Palm oil comes from the fruits of the African oil palm tree and is an ingredient in half of all packaged snack foods and many other products such as toothpaste and shampoo. As an industrial crop, it has continued increasing in demand and expanded to take over nearly 40% of all vegetable oil production worldwide. The overview takes a look at palm oil production from seedling to plantation to palm oil mills and further down the market to your supermarket shelves. This chapter ends by taking a brief look into the sustainability of the palm oil industry. So what does sustainable palm oil production even mean? I take a look into the history of the sustainability concept and follow up by building a theoretical framework on the three pillars of sustainability and sustainable development: environmental, economic, and social. I performed meta analyses on five case studies in order to assess the current and potential future directions of sustainability for each of these three pillars. What I found was that the palm oil industry does show signs of potential to become much more sustainable. My data shows that it is not the oil palm tree itself that is unsustainable, but rather the organizational cultures, plantation operations, and widespread lack of compliance that has resulted in little to no sustainability efforts. A few attempts are being made to come up with a sustainable alternative ingredient to palm oil. However, the oil palm actually produces yields higher than any other vegetable oil in the market. Due to the continually growing and massive expansion of the palm oil industry over the last few decades, there are a number of different ways that the palm oil industry can be made much more sustainable if the proper steps are taken.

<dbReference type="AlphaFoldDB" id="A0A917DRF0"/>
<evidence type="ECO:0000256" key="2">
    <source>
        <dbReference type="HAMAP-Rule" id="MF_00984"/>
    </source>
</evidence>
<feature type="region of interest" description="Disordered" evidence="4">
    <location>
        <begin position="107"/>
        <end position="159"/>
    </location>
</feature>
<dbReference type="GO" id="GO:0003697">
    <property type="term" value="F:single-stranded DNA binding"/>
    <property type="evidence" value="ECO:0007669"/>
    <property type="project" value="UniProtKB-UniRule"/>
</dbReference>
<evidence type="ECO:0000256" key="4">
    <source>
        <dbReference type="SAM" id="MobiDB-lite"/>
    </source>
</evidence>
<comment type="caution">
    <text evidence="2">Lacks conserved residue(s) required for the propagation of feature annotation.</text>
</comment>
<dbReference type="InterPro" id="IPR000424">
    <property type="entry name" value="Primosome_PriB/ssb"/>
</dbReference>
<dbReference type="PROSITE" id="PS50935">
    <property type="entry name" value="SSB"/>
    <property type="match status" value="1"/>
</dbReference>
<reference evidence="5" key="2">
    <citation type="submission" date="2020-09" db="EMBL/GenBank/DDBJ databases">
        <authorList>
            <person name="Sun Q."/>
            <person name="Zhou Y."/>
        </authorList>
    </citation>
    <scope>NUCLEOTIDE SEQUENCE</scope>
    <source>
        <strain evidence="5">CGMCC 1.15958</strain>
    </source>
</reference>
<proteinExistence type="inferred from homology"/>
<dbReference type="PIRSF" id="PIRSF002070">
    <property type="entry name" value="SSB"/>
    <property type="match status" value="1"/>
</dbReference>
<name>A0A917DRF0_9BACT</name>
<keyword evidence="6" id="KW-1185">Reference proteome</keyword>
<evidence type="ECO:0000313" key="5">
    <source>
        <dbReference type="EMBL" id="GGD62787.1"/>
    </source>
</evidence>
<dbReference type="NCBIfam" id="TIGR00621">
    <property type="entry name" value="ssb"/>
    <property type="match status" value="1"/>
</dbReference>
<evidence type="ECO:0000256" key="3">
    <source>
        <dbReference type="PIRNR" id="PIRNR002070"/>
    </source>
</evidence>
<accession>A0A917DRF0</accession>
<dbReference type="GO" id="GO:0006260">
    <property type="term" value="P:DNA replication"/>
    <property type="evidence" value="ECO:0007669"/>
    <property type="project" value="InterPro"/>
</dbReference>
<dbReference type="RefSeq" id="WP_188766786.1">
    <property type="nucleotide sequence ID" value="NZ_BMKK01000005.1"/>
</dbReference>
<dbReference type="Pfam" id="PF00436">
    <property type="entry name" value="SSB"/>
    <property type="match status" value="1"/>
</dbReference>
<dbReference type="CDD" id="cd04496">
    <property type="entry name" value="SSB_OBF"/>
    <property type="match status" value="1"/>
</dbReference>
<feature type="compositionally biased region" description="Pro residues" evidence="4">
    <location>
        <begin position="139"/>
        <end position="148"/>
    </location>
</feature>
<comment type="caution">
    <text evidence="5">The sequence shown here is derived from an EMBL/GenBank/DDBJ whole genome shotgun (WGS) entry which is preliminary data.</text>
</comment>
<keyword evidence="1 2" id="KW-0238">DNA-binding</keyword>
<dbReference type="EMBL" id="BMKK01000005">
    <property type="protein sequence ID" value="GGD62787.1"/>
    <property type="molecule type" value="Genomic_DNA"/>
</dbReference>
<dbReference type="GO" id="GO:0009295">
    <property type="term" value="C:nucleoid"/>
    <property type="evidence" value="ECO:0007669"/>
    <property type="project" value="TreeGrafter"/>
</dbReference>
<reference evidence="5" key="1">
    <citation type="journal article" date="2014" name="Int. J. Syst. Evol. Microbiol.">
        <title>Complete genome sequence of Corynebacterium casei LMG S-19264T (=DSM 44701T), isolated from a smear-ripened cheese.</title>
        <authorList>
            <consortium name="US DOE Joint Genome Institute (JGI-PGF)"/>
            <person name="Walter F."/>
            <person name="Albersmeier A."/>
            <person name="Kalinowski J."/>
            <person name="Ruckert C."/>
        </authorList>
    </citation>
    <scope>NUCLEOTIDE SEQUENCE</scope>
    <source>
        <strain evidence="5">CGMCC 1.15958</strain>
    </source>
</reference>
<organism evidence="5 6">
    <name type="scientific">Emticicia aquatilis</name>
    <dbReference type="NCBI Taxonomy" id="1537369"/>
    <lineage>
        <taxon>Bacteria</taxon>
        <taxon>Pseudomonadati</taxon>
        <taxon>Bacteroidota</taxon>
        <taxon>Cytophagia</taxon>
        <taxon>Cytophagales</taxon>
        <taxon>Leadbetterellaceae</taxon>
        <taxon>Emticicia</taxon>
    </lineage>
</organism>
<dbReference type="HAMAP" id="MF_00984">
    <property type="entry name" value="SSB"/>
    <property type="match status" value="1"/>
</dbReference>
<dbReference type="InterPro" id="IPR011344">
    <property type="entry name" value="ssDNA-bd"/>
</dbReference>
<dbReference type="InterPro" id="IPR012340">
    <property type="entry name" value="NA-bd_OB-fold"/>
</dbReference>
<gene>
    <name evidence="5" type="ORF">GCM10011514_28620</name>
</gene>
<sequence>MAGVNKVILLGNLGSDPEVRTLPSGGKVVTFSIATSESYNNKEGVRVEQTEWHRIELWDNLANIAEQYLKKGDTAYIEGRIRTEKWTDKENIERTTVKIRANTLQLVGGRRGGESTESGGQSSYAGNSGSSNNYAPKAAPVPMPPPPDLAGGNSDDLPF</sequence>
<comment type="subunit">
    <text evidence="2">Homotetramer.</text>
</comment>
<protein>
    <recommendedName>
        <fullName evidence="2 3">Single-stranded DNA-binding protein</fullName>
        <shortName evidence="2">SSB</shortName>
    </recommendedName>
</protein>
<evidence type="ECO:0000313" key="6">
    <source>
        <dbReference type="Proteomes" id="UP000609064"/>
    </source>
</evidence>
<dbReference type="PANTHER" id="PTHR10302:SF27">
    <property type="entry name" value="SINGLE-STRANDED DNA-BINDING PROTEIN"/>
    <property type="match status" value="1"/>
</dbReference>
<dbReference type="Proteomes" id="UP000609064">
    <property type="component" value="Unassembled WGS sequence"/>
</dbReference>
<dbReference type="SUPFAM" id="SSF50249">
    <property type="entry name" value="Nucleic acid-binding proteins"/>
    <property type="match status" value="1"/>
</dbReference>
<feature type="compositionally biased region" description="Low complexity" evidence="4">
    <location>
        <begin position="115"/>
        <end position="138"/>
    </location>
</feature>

Epling, Henry, "The Palm Oil Industry - Destructive or Sustainable? Defining Sustainable Palm Oil" (2020). Senior Independent Study Theses. Paper 8889.
Bachelor of Arts
Senior Independent Study Thesis
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